The museum displays more than 100 naturally mummified bodies. The mummies are of all ages and sizes and include the smallest mummy in the world, a foetus from a pregnant cholera victim. A room of baby mummies dressed in lacy burial gowns is particularly perturbing.
The mummies are the corpses of victims interred during an 1833 cholera epidemic. Later, the city began levying a grave tax from relatives of the deceased. A failure to pay meant those bodies were dug up and evicted from the cemetery. When the corpses were exhumed, gravediggers were shocked to observe they had been naturally mummified due to Guanajuato’s arid conditions.
Graveyard workers began charging the curious to view the mummies. The state government eventually caught on to the potential for profit and opened the museum, now one of Mexico’s most infamous tourist attractions. – Ingrid Truemper @ Second-Half Travels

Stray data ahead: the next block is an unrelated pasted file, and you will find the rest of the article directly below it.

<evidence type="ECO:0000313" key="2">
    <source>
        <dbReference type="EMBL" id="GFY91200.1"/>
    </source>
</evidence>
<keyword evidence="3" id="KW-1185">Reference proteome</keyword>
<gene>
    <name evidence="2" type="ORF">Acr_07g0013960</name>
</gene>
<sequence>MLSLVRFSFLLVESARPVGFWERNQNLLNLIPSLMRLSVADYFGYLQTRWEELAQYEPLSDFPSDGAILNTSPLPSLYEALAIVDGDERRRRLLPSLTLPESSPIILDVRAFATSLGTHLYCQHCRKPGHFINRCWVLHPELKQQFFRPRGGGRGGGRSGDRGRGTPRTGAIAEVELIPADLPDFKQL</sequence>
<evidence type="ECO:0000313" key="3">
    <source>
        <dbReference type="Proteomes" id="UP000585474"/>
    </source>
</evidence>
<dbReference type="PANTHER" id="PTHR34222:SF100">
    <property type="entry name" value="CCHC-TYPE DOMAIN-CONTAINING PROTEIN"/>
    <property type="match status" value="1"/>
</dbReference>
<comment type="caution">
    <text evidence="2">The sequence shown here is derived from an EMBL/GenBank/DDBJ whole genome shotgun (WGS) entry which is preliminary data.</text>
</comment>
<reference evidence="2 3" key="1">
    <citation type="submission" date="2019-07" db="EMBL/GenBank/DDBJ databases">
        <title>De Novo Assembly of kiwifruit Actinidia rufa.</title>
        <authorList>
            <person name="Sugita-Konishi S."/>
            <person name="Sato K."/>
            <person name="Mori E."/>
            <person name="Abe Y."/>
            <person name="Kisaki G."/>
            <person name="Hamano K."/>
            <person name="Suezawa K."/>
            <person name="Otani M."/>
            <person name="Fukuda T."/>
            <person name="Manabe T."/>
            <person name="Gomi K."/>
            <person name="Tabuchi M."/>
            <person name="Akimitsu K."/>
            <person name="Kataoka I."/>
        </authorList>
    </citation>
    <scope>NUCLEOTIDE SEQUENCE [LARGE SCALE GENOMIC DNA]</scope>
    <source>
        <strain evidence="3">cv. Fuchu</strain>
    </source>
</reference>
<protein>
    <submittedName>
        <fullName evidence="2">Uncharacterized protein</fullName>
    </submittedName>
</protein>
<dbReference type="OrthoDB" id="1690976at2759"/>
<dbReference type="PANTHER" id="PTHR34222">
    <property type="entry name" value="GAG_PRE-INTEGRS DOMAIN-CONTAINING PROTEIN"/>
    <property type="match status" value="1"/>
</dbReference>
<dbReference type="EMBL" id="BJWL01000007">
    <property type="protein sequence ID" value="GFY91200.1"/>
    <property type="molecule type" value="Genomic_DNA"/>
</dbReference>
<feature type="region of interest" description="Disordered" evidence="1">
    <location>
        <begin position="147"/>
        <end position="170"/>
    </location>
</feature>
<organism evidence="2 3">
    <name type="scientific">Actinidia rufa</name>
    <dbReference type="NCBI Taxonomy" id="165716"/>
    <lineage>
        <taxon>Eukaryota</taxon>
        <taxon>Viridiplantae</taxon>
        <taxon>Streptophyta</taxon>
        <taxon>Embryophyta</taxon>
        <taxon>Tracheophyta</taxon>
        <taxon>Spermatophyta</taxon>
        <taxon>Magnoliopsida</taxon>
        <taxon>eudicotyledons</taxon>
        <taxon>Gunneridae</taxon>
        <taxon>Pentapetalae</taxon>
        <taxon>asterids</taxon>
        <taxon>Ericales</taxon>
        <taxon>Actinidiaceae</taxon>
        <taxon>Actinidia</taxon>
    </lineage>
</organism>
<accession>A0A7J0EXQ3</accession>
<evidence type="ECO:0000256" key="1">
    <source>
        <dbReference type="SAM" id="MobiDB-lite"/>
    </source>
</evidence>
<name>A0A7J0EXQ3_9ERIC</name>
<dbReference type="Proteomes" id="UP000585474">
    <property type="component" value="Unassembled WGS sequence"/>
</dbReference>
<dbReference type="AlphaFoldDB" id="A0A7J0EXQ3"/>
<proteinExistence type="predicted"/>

#02 – LIVING COMPUTERS MUSEUM, SEATTLE, USA
When it comes to unique museums in Seattle, nothing beats the Living Computers Museum + Labs, located in South Seattle. The city of Seattle is well-known for its thriving tech industry and is home to companies like Microsoft and Amazon. Started from the private collection of Paul G. Allen, co-founder of Microsoft, the Living Computers Museum + Labs has since grown into a multi-level museum.
The main floor is dedicated to robots and computers that kids can interact with and learn. Teens can experiment with building robots of their own and programming them to do fun actions. The second level of the museum houses computers dating back to the 1960’s and 1970’s! The Living Computers Museum + Labs regularly maintains and renovates these computers, so that they are still operational for future visitors. You can play old games on microcomputers like the Atari 400 or the Apple IIe, or see what a floppy disk actually looks like. – Astrid Vinje @ The Wandering Daughter
#03 – UPSIDE DOWN MUSEUM, MANILA, PHILIPPINES